Saturday, July 11, 2009

How to Win Friends with Flaccid Cheesecake

Dear Tricia, I make a delicious little cheesecake cup that comes in a phyllo shell. I love making them, and people love eating them, but what I hate is the mushiness of the shell after a while. Is there a way to keep those once crispy little shells from becoming flaccid?

Hey fancy pants, you sound too well-versed in a kitchen to be reading my blog. Phyllo cups and cheesecake? You're good. You're almost smug. I like you.
To start off with, lets explain what phyllo cups are, for those who aren't quite as savvy as your Martha Stewart-self. Phyllo dough (pronounced "feel-o", no "fy-lo." You know, like your Fila running shoes you wore when they were cool for about 2 weeks in the eighth grade? Say it like that.) is a very thin layer of dough that, when baked, gets very crispy and flaky. Its so thin, in fact, that it usually has to be baked in layers of a few sheets at a time, otherwise it just falls apart. Have you ever eaten that little delicious Greek piece of magic known as Baklava? That's got layers upon layers of phyllo dough.
The thing about phyllo dough is that its a little hard to work with because its very dry when it is unbaked. And when you bake it, that makes it even drier and crispier. And what happens to dry things around moisture? They suck it up like there's no tomorrow. Just like me right now: I have a ridiculous sunburn that makes my body suck up lotion really fast, and makes me really thirsty. Unfortunately for the burn, I'm sucking up Chardonnay instead, which is why I'll have to remember to spellcheck this later. Maybe twice.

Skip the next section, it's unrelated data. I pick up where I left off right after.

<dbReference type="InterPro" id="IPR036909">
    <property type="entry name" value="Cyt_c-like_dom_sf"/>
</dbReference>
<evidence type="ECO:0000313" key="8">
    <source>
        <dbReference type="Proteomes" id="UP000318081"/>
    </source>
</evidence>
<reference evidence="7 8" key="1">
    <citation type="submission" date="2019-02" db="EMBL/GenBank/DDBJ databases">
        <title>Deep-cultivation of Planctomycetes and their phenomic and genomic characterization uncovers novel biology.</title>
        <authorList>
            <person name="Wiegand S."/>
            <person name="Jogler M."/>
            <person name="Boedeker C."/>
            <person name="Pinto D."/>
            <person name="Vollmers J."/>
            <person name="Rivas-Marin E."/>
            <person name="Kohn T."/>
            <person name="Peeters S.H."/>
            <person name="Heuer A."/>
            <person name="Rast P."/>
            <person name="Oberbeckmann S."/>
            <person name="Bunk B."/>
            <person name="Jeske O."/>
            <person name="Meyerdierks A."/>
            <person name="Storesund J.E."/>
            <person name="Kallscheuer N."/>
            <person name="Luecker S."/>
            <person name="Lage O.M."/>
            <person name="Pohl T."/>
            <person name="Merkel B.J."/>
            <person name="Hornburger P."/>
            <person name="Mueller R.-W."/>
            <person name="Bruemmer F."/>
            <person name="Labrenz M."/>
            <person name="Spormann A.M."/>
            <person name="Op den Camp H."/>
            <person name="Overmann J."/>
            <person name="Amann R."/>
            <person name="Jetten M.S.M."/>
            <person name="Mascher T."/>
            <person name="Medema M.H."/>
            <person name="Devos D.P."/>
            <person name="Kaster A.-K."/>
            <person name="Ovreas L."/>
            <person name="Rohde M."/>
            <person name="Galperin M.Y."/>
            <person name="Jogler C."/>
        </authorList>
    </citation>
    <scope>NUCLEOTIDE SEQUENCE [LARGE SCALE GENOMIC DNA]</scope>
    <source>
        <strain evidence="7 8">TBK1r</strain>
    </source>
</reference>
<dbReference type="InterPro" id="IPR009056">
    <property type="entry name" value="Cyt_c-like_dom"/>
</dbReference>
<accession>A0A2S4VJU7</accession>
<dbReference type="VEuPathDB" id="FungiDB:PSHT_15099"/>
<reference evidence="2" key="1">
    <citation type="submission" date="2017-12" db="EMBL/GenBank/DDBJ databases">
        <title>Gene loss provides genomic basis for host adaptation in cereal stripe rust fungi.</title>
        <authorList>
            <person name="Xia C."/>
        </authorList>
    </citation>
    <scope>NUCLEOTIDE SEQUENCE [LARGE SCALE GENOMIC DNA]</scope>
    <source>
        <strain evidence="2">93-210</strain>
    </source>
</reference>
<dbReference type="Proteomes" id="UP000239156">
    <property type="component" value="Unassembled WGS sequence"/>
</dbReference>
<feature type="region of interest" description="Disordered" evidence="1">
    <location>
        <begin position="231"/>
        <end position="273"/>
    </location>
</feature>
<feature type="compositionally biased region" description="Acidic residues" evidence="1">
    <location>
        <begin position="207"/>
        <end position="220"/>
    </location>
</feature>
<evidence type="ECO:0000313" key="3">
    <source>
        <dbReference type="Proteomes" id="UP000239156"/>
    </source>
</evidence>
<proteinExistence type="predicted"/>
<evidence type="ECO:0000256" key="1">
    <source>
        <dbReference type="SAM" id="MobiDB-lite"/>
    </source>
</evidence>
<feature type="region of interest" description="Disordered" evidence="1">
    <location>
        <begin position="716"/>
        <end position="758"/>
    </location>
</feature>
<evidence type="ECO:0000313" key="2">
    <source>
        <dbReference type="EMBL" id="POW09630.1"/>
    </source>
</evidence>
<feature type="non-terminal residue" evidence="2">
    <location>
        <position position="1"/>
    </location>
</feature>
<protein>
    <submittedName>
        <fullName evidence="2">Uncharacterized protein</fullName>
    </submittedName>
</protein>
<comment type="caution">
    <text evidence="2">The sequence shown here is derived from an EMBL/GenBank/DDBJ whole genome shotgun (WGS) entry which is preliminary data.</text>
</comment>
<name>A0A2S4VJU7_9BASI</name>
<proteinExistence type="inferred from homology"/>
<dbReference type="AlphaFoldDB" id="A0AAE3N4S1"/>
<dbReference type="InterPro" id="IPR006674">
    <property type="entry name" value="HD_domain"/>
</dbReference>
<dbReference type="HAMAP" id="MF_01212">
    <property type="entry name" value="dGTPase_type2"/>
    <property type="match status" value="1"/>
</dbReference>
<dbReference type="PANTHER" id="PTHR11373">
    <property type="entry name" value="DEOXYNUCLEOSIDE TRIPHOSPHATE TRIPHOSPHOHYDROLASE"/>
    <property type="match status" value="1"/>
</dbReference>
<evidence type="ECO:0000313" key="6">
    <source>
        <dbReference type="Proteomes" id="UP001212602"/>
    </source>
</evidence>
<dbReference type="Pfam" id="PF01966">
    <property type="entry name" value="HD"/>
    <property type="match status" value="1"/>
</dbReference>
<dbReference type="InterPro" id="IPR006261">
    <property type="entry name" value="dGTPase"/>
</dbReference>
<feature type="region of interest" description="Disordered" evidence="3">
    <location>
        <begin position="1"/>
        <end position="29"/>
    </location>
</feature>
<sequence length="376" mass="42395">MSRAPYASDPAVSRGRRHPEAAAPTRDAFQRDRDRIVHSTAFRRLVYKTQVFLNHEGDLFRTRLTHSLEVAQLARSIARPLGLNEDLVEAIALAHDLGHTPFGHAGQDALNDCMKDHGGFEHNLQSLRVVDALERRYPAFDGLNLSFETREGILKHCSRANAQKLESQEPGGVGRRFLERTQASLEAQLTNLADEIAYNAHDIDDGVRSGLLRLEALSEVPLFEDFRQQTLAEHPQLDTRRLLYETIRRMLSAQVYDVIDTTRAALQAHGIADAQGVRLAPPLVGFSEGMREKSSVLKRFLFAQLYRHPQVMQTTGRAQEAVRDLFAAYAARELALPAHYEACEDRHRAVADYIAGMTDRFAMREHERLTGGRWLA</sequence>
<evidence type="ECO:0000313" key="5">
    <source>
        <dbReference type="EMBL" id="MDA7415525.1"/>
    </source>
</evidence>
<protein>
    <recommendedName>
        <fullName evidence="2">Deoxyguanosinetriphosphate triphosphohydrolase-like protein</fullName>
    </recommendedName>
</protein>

So you have your crispy little baked phyllo shells with cheesecake inside them. Needless to say, they're going to suck up moisture from the cheesecake and get soggy. Now, how do you fix it? Just like my personality, the answer is simple, but only if you bake the cheesecakes before you put them in the shells. Bake your phyllo shells, empty. When they are cool, coat the inside with a little bit of melted chocolate. You can use your finger to do this: I won't tell. Pop them in the refrigerator for a couple of minutes, just until the chocolate hardens. Then you can take your already-baked cheesecake, and either spoon it into the shells, or take a small cutter and cut small circles of the cheesecake to put in the shell. The chocolate will make a hard barrier so that the cheesecake can't touch the phyllo to make it soggy. If it looks too sloppy for your liking (and it probably will, based on the tone of your voice in your smug question), just top it off with some whipped cream or berries. People f-ing love berries on their cheesecake. Seriously, in a retail bakery, you can charge twice as much for a cheesecake if you just throw a couple of blueberries on it.
If that doesn't answer your question because you're used to baking the cheesecake batter inside the phyllo shells, then I'm sorry but I don't have an answer for you because I can't defy the laws of physics. Anytime you bake something in a phyllo shell, its going to soak up moisture from the filling while it bakes and get soggy. That is, unless you fill the shell with a lovely sawdust filling or a careful selection of hairballs. But I'm pretty sure those won't go over too well at your dinner party.
And remember, when you hear someone mispronounce "phyllo," just do what I do and mercilessly make fun of their ignorance. I tend to upset people by always saying the wrong thing, so sometimes I like to just get it out of the way early. Happy cheescake-ing!
No, on that that spellcheck...

No comments: